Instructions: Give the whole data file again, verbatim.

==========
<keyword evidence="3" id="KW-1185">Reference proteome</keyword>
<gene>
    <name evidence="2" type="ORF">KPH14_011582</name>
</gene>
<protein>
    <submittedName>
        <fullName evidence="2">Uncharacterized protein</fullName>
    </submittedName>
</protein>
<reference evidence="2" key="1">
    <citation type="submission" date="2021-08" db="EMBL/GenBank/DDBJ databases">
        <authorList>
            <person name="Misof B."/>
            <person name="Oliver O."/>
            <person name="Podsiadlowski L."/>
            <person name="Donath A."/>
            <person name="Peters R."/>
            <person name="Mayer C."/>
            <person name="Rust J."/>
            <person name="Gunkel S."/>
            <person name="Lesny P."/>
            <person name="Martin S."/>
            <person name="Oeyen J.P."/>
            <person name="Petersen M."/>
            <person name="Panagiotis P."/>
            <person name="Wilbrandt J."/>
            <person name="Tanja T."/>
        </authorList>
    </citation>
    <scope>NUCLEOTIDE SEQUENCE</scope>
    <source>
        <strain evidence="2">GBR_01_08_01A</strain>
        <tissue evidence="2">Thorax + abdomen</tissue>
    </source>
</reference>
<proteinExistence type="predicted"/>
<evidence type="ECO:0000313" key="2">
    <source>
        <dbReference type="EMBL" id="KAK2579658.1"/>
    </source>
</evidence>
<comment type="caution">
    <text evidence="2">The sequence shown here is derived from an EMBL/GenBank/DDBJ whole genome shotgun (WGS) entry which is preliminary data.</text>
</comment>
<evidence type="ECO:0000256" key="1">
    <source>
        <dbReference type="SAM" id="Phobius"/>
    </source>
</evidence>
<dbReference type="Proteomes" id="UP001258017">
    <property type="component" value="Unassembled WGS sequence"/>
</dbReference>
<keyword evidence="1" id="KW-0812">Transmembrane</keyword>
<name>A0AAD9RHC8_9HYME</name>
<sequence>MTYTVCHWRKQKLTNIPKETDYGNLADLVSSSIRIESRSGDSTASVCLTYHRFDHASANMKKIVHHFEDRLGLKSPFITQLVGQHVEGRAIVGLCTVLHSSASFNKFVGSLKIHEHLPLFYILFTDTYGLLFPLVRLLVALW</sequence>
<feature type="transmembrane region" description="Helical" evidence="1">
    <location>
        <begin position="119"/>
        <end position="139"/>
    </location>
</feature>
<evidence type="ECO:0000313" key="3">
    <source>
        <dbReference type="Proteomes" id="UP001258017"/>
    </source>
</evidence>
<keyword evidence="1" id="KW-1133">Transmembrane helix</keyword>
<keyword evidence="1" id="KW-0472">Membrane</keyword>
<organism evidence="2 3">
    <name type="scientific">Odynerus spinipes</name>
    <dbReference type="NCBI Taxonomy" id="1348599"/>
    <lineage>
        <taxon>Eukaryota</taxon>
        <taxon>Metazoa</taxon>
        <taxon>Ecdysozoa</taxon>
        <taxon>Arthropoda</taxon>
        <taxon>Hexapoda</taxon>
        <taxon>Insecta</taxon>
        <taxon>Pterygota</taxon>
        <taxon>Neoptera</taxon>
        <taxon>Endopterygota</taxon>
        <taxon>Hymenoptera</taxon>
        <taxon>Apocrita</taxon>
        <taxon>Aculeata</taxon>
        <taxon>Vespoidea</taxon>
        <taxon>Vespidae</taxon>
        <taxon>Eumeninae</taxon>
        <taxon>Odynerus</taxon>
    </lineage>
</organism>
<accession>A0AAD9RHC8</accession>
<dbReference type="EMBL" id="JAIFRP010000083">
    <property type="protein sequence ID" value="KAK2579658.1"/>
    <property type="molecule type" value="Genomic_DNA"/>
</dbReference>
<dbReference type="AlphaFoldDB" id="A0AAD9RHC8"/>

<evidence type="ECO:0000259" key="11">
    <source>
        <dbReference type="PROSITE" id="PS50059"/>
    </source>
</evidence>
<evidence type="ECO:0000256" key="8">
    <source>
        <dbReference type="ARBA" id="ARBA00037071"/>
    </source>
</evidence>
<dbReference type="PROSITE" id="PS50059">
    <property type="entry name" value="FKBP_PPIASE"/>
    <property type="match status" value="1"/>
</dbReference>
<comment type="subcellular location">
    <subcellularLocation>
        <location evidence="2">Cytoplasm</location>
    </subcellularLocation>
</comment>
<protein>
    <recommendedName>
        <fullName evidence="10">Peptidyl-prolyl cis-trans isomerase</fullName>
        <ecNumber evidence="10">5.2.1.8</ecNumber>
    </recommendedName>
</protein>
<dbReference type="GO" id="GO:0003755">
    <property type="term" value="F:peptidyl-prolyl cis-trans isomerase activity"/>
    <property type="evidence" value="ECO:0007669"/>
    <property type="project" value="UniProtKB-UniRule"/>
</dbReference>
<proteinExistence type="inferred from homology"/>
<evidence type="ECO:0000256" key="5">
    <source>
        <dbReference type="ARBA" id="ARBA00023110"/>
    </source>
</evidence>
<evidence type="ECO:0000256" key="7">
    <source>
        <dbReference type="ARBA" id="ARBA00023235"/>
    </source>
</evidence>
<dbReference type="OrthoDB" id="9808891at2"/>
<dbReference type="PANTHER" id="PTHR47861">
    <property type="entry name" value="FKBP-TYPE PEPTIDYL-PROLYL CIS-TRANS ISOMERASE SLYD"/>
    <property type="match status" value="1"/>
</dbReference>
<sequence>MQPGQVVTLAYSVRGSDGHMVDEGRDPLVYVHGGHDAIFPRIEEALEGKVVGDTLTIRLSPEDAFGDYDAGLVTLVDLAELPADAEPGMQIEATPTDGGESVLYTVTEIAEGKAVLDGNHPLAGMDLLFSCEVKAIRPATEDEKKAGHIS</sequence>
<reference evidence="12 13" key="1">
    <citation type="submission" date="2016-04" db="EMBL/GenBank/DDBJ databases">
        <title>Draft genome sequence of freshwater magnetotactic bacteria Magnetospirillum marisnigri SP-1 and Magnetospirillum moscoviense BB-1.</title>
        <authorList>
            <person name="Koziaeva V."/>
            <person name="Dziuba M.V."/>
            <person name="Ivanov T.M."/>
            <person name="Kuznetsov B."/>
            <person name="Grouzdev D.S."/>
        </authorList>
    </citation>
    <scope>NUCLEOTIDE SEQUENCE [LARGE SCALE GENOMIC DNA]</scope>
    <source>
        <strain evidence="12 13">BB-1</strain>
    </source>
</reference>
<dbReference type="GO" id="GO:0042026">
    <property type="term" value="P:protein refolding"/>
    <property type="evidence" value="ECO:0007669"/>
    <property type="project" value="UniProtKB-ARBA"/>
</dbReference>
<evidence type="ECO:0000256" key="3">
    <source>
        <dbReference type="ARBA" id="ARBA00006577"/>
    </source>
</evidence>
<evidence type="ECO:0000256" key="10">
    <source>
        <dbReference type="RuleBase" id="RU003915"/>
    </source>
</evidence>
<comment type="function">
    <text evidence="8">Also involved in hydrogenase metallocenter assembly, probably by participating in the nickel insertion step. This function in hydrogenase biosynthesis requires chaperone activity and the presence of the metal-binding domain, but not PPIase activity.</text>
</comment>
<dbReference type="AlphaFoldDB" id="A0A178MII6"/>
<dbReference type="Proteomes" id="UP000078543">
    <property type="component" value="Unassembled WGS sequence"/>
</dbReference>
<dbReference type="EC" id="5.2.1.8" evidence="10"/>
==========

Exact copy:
<keyword evidence="3" id="KW-1185">Reference proteome</keyword>
<gene>
    <name evidence="2" type="ORF">KPH14_011582</name>
</gene>
<protein>
    <submittedName>
        <fullName evidence="2">Uncharacterized protein</fullName>
    </submittedName>
</protein>
<reference evidence="2" key="1">
    <citation type="submission" date="2021-08" db="EMBL/GenBank/DDBJ databases">
        <authorList>
            <person name="Misof B."/>
            <person name="Oliver O."/>
            <person name="Podsiadlowski L."/>
            <person name="Donath A."/>
            <person name="Peters R."/>
            <person name="Mayer C."/>
            <person name="Rust J."/>
            <person name="Gunkel S."/>
            <person name="Lesny P."/>
            <person name="Martin S."/>
            <person name="Oeyen J.P."/>
            <person name="Petersen M."/>
            <person name="Panagiotis P."/>
            <person name="Wilbrandt J."/>
            <person name="Tanja T."/>
        </authorList>
    </citation>
    <scope>NUCLEOTIDE SEQUENCE</scope>
    <source>
        <strain evidence="2">GBR_01_08_01A</strain>
        <tissue evidence="2">Thorax + abdomen</tissue>
    </source>
</reference>
<proteinExistence type="predicted"/>
<evidence type="ECO:0000313" key="2">
    <source>
        <dbReference type="EMBL" id="KAK2579658.1"/>
    </source>
</evidence>
<comment type="caution">
    <text evidence="2">The sequence shown here is derived from an EMBL/GenBank/DDBJ whole genome shotgun (WGS) entry which is preliminary data.</text>
</comment>
<evidence type="ECO:0000256" key="1">
    <source>
        <dbReference type="SAM" id="Phobius"/>
    </source>
</evidence>
<dbReference type="Proteomes" id="UP001258017">
    <property type="component" value="Unassembled WGS sequence"/>
</dbReference>
<keyword evidence="1" id="KW-0812">Transmembrane</keyword>
<name>A0AAD9RHC8_9HYME</name>
<sequence>MTYTVCHWRKQKLTNIPKETDYGNLADLVSSSIRIESRSGDSTASVCLTYHRFDHASANMKKIVHHFEDRLGLKSPFITQLVGQHVEGRAIVGLCTVLHSSASFNKFVGSLKIHEHLPLFYILFTDTYGLLFPLVRLLVALW</sequence>
<feature type="transmembrane region" description="Helical" evidence="1">
    <location>
        <begin position="119"/>
        <end position="139"/>
    </location>
</feature>
<evidence type="ECO:0000313" key="3">
    <source>
        <dbReference type="Proteomes" id="UP001258017"/>
    </source>
</evidence>
<keyword evidence="1" id="KW-1133">Transmembrane helix</keyword>
<keyword evidence="1" id="KW-0472">Membrane</keyword>
<organism evidence="2 3">
    <name type="scientific">Odynerus spinipes</name>
    <dbReference type="NCBI Taxonomy" id="1348599"/>
    <lineage>
        <taxon>Eukaryota</taxon>
        <taxon>Metazoa</taxon>
        <taxon>Ecdysozoa</taxon>
        <taxon>Arthropoda</taxon>
        <taxon>Hexapoda</taxon>
        <taxon>Insecta</taxon>
        <taxon>Pterygota</taxon>
        <taxon>Neoptera</taxon>
        <taxon>Endopterygota</taxon>
        <taxon>Hymenoptera</taxon>
        <taxon>Apocrita</taxon>
        <taxon>Aculeata</taxon>
        <taxon>Vespoidea</taxon>
        <taxon>Vespidae</taxon>
        <taxon>Eumeninae</taxon>
        <taxon>Odynerus</taxon>
    </lineage>
</organism>
<accession>A0AAD9RHC8</accession>
<dbReference type="EMBL" id="JAIFRP010000083">
    <property type="protein sequence ID" value="KAK2579658.1"/>
    <property type="molecule type" value="Genomic_DNA"/>
</dbReference>
<dbReference type="AlphaFoldDB" id="A0AAD9RHC8"/>

<evidence type="ECO:0000259" key="11">
    <source>
        <dbReference type="PROSITE" id="PS50059"/>
    </source>
</evidence>
<evidence type="ECO:0000256" key="8">
    <source>
        <dbReference type="ARBA" id="ARBA00037071"/>
    </source>
</evidence>
<dbReference type="PROSITE" id="PS50059">
    <property type="entry name" value="FKBP_PPIASE"/>
    <property type="match status" value="1"/>
</dbReference>
<comment type="subcellular location">
    <subcellularLocation>
        <location evidence="2">Cytoplasm</location>
    </subcellularLocation>
</comment>
<protein>
    <recommendedName>
        <fullName evidence="10">Peptidyl-prolyl cis-trans isomerase</fullName>
        <ecNumber evidence="10">5.2.1.8</ecNumber>
    </recommendedName>
</protein>
<dbReference type="GO" id="GO:0003755">
    <property type="term" value="F:peptidyl-prolyl cis-trans isomerase activity"/>
    <property type="evidence" value="ECO:0007669"/>
    <property type="project" value="UniProtKB-UniRule"/>
</dbReference>
<proteinExistence type="inferred from homology"/>
<evidence type="ECO:0000256" key="5">
    <source>
        <dbReference type="ARBA" id="ARBA00023110"/>
    </source>
</evidence>
<evidence type="ECO:0000256" key="7">
    <source>
        <dbReference type="ARBA" id="ARBA00023235"/>
    </source>
</evidence>
<dbReference type="OrthoDB" id="9808891at2"/>
<dbReference type="PANTHER" id="PTHR47861">
    <property type="entry name" value="FKBP-TYPE PEPTIDYL-PROLYL CIS-TRANS ISOMERASE SLYD"/>
    <property type="match status" value="1"/>
</dbReference>
<sequence>MQPGQVVTLAYSVRGSDGHMVDEGRDPLVYVHGGHDAIFPRIEEALEGKVVGDTLTIRLSPEDAFGDYDAGLVTLVDLAELPADAEPGMQIEATPTDGGESVLYTVTEIAEGKAVLDGNHPLAGMDLLFSCEVKAIRPATEDEKKAGHIS</sequence>
<reference evidence="12 13" key="1">
    <citation type="submission" date="2016-04" db="EMBL/GenBank/DDBJ databases">
        <title>Draft genome sequence of freshwater magnetotactic bacteria Magnetospirillum marisnigri SP-1 and Magnetospirillum moscoviense BB-1.</title>
        <authorList>
            <person name="Koziaeva V."/>
            <person name="Dziuba M.V."/>
            <person name="Ivanov T.M."/>
            <person name="Kuznetsov B."/>
            <person name="Grouzdev D.S."/>
        </authorList>
    </citation>
    <scope>NUCLEOTIDE SEQUENCE [LARGE SCALE GENOMIC DNA]</scope>
    <source>
        <strain evidence="12 13">BB-1</strain>
    </source>
</reference>
<dbReference type="GO" id="GO:0042026">
    <property type="term" value="P:protein refolding"/>
    <property type="evidence" value="ECO:0007669"/>
    <property type="project" value="UniProtKB-ARBA"/>
</dbReference>
<evidence type="ECO:0000256" key="3">
    <source>
        <dbReference type="ARBA" id="ARBA00006577"/>
    </source>
</evidence>
<evidence type="ECO:0000256" key="10">
    <source>
        <dbReference type="RuleBase" id="RU003915"/>
    </source>
</evidence>
<comment type="function">
    <text evidence="8">Also involved in hydrogenase metallocenter assembly, probably by participating in the nickel insertion step. This function in hydrogenase biosynthesis requires chaperone activity and the presence of the metal-binding domain, but not PPIase activity.</text>
</comment>
<dbReference type="AlphaFoldDB" id="A0A178MII6"/>
<dbReference type="Proteomes" id="UP000078543">
    <property type="component" value="Unassembled WGS sequence"/>
</dbReference>
<dbReference type="EC" id="5.2.1.8" evidence="10"/>